Adjusting a 50 year old ES and another cool Strat overhaul

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Here’s a beauty. 1961 Gibson ES-335 dot neck.  An all time classic. Makes you smile just lookin’ at it. Only problem is…

After a couple of  previous refrets and some aggressive beveling (the angle at which the fret ends taper up to the crown of the fret wire), the high E string wants to slip right off of the edge of the fingerboard.  We discussed a few options to correct the issue with its owner, Barry.  We could A) refret it again, providing more level fret material at the edge of the fingerboard, B)  fill the high ‘E’ slot in the existing nut and recut it further away from the edge, or  C) do what we ended up doing. Tthe third  option was to replace the nut and cut it for a slightly narrower spacing of 1  5/8″ instead of 1  11/16″ .  We felt this was the least intrusive and most effective way to correct it, especially since the guitar’s owner Barry loved the way the neck felt with the low profile well-played in frets.

So I borrowed Becky’s rolling pin and knocked out the old nut. This was good, not only to correct the edge spacing, but also because this old nut had  been cut and filled a few too many times.  Heck, filling and recutting once is usually too many times. Perhaps I’m becoming a purist. Or just a snob. That’s fine. It suits me because I’m wearing a brand new shirt from the clothiers at Old Navy. The stitching is superb.

Here’s a shot of the bone nut blank, trimmed and shaped but not cut. The corners are still sharp, but we do that last. Next you’ll see the curious look of a compensated Earvana nut placed over top to double check the side spacing. They’re pre-cut to a variety of spacings and make great templates to test string spacing…

The slightly tighter spacing looks good, though not from this vantage point. This picture makes me a little squeamish. It’s just a test, that is not a graphite nut on a ’61 335.  Let’s move on. Since there’s some wear in the first 5 frets, we’ll crown and polish out those dents without removing any more height from the worn frets. I like to thing of ourselves as fret artists. No one else will call us that, but I’m hoping it catches on.

Here’s the finished bone nut all polished up and ready for final setup…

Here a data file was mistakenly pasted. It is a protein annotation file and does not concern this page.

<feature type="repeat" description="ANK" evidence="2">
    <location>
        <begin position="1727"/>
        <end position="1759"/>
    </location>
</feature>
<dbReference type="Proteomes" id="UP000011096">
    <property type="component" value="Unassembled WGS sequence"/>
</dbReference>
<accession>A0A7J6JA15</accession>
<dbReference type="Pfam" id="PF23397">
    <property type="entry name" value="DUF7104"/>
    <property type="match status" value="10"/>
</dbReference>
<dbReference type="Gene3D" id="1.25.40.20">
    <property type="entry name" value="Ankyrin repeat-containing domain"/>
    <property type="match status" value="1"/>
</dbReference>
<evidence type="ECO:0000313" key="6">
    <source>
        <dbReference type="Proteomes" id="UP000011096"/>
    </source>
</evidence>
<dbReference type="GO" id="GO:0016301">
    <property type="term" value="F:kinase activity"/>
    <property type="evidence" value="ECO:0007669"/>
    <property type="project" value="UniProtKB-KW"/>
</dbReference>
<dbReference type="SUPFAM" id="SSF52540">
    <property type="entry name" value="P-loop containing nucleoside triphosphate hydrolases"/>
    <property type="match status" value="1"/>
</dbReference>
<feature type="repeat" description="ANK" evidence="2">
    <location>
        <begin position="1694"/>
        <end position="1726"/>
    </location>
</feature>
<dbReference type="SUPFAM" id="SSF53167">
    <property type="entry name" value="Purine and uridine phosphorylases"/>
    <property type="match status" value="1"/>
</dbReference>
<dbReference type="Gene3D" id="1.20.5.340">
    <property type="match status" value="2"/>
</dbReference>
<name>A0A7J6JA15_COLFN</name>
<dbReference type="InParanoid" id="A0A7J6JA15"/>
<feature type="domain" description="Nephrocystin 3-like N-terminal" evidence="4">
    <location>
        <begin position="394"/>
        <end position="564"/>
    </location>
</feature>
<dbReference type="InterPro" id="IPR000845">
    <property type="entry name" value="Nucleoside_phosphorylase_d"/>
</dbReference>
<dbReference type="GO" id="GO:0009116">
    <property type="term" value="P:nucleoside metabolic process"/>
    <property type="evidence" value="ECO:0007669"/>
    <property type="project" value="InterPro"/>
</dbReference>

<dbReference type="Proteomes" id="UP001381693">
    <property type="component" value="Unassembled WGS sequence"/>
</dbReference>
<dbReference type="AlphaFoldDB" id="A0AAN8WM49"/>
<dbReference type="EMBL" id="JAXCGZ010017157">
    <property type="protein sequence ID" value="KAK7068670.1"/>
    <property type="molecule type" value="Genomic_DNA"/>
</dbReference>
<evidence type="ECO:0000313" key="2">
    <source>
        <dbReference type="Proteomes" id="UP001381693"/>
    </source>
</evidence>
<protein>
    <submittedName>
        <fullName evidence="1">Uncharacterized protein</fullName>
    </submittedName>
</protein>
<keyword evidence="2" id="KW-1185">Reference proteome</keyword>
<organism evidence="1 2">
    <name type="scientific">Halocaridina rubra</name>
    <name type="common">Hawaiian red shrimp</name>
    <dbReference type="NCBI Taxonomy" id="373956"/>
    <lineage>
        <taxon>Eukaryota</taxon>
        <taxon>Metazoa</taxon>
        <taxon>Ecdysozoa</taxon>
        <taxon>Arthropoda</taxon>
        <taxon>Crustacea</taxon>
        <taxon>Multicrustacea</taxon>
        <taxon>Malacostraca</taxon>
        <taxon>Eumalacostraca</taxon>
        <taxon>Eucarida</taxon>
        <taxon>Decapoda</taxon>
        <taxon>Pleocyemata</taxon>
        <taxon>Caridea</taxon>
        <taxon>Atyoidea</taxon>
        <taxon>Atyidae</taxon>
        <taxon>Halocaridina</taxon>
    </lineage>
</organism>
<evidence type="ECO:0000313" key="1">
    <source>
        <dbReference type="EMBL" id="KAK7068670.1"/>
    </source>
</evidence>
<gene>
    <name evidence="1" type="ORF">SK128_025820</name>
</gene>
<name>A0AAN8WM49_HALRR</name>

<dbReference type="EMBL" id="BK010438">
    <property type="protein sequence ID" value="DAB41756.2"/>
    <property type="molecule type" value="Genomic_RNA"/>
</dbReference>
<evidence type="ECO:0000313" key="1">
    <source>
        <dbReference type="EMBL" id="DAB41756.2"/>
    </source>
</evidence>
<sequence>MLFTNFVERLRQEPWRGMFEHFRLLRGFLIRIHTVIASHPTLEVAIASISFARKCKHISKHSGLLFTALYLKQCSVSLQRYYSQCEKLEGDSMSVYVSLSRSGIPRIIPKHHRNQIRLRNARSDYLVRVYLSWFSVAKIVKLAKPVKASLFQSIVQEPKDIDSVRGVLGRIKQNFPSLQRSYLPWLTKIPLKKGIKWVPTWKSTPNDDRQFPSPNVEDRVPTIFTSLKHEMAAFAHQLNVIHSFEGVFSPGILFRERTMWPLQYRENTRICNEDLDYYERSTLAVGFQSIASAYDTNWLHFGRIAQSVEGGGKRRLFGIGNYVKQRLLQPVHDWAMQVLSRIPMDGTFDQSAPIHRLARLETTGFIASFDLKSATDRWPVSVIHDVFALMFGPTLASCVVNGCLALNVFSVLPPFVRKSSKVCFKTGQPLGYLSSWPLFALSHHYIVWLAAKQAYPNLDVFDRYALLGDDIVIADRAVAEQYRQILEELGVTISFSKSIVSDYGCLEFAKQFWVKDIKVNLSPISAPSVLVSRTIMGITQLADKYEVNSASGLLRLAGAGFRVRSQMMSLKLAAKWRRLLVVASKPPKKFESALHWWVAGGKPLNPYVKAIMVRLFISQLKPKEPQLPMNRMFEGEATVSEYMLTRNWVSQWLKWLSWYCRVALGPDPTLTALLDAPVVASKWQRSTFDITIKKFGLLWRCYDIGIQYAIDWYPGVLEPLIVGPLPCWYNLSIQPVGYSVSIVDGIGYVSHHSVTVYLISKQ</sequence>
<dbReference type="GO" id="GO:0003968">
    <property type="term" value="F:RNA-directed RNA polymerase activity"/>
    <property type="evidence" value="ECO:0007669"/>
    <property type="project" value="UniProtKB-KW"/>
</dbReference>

And here we are . You shouldn’t notice the spacing difference, and you really couldn’t feel it. We’re not crazy. Usually you would feel the 1 11/16ths shift to 1 5/8″ spacing. But becuase of the naturally rolled edges of the well played-in neck,  you really don’t on this guitar. The high E  just stopped slipping off the fret edge. And since the new nut slots are the proper size, the open strings have more definition.

And now, more pickups…

What you see here is…

Dimarzio Area 67 neck,  Gibson Firebird middle ‘bucker, Gibson Classic ’57 plus bridge pickup.  Push/pull volume pot to activate the bridge pickup in any position, mini toggle for out-of phase tones with middle and bridge pickups (more on this in a second), G&L’s PTB system with passive treble and bass cut circuit.

Wait a minute. This sounds a lot like the last post. What gives buddy?”

Well, after further consideration, the pickups on this guitar were rearranged to suit it’s owner Mike.  We also added  a few other options.

To add versatility to the double hum combination, we installed a mini switch to reverse the phase of the middle pickup. Since it’s a traditional braided wire, you can’t just make the braid the black and the center the white. It’ll make the pickup cover hum when you touch it.  So…you take off the cover, remove the black wire from the braid, splice on a new lead and you’ve got yourself a workable 2-conductor pickup for the circuit.

This is pre-mod. Forgot the next picture. What else is new. Now picture a nice braided wire paired with a cloth black wire coming from the back of this Gibson Firebird pickup.  That’s it. And there’s just a gentle breeze and the smell of pumpkin bread. And it sounds great out of phase with the bridge pickup. Now open your eyes.

This guitar also got a Hipshot Drop D tuner, GraphTech nut, Hipshot Trem Setter, GraphTech saddles and absolutely nothing else.

So now Mike can choose between the noiseless single coil tone of the DiMarzio Area 67 for great Strat tones, the Firebird middle ‘bucker, the Classic ’57 plus or any of the 3 together, including all at once. On top of that, he can put the neck and middle or neck and bridge out of phase with each other for killer funk tones. You can just hear those 9th chords now.

Click here to hear me play that whistling part of  new Britney Spears song on a dobro in open F#Maj. At about 13:35 it really gets magical.



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